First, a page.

Tag Archives: health
Mindfulness can be described as an awareness of thoughts, feelings, bodily sensations, and the surrounding environment. This is most commonly explored through mindful meditation, a practice that is credited with improving physical and mental health. Beyond meditation, being mindful can help to improve attention and focus in nearly every aspect of life. This is important for making meaningful and lasting health behavior changes. This is the topic of my Health & Fitness column in the Aiken Standard this week.
Today marks the beginning of National Farmer’s Market Week, a celebration of the benefits local markets have on our communities. From supporting local farmers to improving access to nutritious food, farmer’s markets can have positive effects on the environment, economy, and health. In fact, the availability of farmer’s markets is one of the criteria used in the American Fitness Index, an annual ranking of the fittest cities in the United States. Let’s explore some reasons why shopping at a farmer’s market makes good sense. This is the topic of my Health & Fitness column in the Aiken Standard this week.
Triathlons are often regarded as the ultimate test of endurance. Combining swimming, cycling, and running, a triathlon requires a high level of fitness, endurance, and dedication. This is especially true for the Ironman triathlon, consisting of a 2.4 mile swim, 112 mile bike ride, and 26.2 mile run. The best athletes in the world take about eight hours to complete this event!
An Ironman is out of reach for most people, but almost everyone can benefit from training like a triathlete. Incorporating aquatic exercise, cycling, and running (or walking) in an exercise program leads to significant health and fitness benefits, the development and maintenance of important motor skills, and variety that can make exercise more enjoyable.
This is especially true for children. Participating in diverse activities is important for developing strength, endurance, balance, and coordination. Swimming, bicycling, and running are good ways to meet physical activity guidelines and develop a love for exercise. Children can benefit from the fitness and motor skills they develop from these activities when they play sports and adults can maintain fitness, prevent injury, and improve health and wellbeing.
The benefits of training like a triathlete for children and adults is the topic of my Health & Fitness column in the Aiken Standard this week.
What if I told you that there is a prescription your doctor could give you that would prevent and treat high blood pressure, high cholesterol, and diabetes as well as lowering your risk of heart attack, stroke, and most cancers. It can also decrease depression, improve memory and cognitive function better than any other available treatment, and reduce your risk of developing Alzheimer’s disease. And it can help you maintain a healthy body weight, increase your strength, and help you live longer. You would insist your doctor prescribe this for you, right?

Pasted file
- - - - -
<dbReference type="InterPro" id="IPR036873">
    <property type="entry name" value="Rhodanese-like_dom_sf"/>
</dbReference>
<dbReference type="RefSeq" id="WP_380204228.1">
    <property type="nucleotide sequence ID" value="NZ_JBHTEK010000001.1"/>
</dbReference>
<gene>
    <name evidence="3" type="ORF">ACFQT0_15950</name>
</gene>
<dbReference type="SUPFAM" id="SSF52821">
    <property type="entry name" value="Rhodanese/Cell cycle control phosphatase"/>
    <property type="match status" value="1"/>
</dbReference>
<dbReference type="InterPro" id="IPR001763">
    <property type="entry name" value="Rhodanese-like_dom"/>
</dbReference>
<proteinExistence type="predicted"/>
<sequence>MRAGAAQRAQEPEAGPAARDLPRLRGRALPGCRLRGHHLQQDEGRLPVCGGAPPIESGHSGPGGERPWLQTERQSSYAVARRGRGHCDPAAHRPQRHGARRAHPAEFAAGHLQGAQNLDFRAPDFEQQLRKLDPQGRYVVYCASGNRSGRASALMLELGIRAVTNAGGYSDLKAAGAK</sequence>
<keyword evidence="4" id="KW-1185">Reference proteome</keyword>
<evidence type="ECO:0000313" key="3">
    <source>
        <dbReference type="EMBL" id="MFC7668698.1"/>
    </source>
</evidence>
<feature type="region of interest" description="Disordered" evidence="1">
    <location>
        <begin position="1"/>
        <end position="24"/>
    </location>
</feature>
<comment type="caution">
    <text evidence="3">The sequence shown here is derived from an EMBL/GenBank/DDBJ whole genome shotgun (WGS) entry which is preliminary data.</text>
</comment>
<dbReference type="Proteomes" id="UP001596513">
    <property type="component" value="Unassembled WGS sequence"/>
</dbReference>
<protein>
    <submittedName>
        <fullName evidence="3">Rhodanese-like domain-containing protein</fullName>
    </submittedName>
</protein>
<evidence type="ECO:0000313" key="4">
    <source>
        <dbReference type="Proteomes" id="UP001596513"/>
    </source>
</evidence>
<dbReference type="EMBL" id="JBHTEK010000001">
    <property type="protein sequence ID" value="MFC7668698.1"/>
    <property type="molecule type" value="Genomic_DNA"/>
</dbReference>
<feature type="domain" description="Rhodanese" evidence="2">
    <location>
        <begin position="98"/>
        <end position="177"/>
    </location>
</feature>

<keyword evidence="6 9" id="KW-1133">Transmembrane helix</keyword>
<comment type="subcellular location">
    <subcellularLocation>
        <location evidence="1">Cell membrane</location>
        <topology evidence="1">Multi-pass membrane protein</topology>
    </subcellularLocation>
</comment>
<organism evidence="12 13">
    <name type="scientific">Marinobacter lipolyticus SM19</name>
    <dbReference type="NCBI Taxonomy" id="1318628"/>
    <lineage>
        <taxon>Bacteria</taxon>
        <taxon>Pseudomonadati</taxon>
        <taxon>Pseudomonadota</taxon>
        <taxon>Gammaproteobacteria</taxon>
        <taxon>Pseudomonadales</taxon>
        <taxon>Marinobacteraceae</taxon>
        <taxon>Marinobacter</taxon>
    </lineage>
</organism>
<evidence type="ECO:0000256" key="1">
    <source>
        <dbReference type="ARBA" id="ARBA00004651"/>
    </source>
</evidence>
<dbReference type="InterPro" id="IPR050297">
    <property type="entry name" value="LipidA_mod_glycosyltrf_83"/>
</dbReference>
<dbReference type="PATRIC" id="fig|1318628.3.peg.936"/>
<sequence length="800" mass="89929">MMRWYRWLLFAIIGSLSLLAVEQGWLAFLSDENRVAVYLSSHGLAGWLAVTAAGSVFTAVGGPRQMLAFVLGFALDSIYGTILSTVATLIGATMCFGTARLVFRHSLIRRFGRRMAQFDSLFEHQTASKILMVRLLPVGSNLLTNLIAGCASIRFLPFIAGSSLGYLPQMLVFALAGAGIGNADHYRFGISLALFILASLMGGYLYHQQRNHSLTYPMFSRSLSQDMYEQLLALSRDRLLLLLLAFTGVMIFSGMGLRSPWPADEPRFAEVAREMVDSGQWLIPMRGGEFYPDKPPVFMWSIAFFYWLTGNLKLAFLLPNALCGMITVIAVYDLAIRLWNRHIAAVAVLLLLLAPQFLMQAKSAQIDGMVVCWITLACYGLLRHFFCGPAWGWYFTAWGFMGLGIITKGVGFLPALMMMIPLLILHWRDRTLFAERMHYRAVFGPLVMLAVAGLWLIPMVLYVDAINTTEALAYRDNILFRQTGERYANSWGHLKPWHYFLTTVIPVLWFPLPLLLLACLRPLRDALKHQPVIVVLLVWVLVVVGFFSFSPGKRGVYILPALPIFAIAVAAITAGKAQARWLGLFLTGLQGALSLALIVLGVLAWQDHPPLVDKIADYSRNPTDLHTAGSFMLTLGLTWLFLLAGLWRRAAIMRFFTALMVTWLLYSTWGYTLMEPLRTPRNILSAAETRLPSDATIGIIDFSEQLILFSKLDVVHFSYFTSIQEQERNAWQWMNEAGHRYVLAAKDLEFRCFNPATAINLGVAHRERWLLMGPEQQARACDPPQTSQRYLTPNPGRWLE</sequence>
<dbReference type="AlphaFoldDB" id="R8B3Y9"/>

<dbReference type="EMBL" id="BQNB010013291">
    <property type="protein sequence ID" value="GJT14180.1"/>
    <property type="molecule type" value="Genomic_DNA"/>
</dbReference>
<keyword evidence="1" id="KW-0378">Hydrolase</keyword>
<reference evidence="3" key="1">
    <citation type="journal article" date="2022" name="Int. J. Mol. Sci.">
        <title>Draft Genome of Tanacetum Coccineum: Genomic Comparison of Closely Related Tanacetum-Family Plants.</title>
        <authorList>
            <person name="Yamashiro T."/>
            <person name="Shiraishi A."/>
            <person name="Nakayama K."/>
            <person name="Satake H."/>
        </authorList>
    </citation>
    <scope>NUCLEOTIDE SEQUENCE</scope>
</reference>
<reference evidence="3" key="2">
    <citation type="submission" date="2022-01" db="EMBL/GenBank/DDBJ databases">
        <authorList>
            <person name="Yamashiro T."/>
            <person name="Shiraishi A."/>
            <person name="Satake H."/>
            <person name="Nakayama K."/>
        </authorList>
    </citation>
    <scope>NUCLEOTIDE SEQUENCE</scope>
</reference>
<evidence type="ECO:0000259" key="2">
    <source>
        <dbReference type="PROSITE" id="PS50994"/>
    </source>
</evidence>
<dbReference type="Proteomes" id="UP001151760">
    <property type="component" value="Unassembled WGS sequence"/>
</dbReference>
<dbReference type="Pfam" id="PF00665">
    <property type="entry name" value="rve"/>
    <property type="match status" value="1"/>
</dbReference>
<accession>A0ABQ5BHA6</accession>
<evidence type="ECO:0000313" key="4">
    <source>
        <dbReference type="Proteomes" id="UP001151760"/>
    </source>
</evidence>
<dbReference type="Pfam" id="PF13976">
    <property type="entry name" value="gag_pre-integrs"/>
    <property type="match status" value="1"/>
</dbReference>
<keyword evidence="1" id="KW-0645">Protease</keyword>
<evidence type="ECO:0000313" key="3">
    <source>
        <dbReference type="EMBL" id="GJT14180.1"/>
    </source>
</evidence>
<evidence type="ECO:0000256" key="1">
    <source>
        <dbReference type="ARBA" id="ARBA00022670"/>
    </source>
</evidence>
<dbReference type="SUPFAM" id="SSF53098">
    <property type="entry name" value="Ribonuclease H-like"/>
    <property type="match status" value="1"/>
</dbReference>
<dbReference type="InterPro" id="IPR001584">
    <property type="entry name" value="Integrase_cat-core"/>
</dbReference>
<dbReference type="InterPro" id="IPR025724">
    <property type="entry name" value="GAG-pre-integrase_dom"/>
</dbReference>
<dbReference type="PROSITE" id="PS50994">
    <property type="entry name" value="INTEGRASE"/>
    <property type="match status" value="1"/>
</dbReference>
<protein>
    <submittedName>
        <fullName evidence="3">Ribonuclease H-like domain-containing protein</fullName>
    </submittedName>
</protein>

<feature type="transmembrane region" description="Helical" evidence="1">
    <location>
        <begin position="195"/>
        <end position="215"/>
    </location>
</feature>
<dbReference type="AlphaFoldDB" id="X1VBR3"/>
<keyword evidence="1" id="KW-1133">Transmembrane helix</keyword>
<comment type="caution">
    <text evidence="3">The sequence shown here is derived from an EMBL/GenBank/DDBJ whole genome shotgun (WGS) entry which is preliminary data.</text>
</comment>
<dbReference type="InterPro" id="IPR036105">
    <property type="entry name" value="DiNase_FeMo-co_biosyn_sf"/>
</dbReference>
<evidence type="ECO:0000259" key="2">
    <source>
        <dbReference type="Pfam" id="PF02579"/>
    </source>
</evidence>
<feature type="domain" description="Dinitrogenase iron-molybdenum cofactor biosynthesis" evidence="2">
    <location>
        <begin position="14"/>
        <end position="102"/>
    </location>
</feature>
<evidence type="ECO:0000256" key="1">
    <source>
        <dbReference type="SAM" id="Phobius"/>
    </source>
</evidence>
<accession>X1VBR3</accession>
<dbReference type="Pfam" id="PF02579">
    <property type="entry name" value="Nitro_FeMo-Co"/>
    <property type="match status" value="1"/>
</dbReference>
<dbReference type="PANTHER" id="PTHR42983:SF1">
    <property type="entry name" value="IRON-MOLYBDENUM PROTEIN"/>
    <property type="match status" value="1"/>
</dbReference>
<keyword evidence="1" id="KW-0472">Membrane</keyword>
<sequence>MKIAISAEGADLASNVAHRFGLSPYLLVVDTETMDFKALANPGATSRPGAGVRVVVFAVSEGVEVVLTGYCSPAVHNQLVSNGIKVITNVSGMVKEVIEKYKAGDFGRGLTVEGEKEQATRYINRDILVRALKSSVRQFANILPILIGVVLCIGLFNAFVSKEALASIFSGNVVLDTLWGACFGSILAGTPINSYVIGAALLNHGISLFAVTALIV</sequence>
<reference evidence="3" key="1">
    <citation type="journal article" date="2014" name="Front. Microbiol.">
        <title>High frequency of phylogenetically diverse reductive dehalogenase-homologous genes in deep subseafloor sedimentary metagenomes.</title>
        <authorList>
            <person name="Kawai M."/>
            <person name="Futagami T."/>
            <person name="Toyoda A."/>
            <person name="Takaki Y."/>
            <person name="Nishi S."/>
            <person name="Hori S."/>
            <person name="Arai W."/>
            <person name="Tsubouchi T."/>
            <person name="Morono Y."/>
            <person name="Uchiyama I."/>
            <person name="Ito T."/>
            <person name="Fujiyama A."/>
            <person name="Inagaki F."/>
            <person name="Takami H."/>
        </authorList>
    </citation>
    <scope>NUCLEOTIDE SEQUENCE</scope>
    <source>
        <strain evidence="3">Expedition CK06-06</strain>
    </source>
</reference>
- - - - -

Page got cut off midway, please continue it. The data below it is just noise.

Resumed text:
The good news is that this prescription exists. The bad news is your doctor may not tell you much about it. This is because it isn’t a drug or other medical treatment—it’s exercise!
It’s probably no surprise that the majority of Americans are not active enough. Only about half of adults meet even the minimum recommendation for physical activity of 30 minutes per day, five days per week. Compounding this problem is the fact that many people spend much of their time at work and home being sedentary—some spend over 12 hours per day sitting!
A low level of physical activity is associated with an increased risk of heart disease, stroke, some cancers, and, of course, obesity in adults. Becoming more active is probably the most important change a sedentary person can make to improve their health. The impact is similar to a smoker who quits.
What may be surprising is that this is a problem for children, too. Less than half of children ages 6–11 are active for 60 minutes per day. Among teenagers, it is less than 10%! The health effects of too little activity in kids is similar to that in adults. The impact of low physical activity on children’s health now and in the future as well as new statistics on activity in kids is the topic of my Health & Fitness column in the Aiken Standard this week.
Now that cooler fall weather is finally here (at least in our area), being active outdoors is more enjoyable. October is a great time to get outdoors and go for a walk! That is the spirit of Walktober, an initiative adopted by health organizations, companies, and communities around the globe.
Walking is a great way to be active to help you control your weight, increase your fitness, and improve your health. The most common form of exercise for most people is walking, and for good reason: walking doesn’t require any special equipment (beyond comfortable shoes) or skills, and you can do it almost anywhere.
You can meet basic physical activity recommendations by walking briskly for 30 minutes most days of the week. Even this amount of walking can lead to a lower risk of diabetes, heart disease, and some cancers as well as improved mental health, cognitive function, and greater feelings of wellbeing.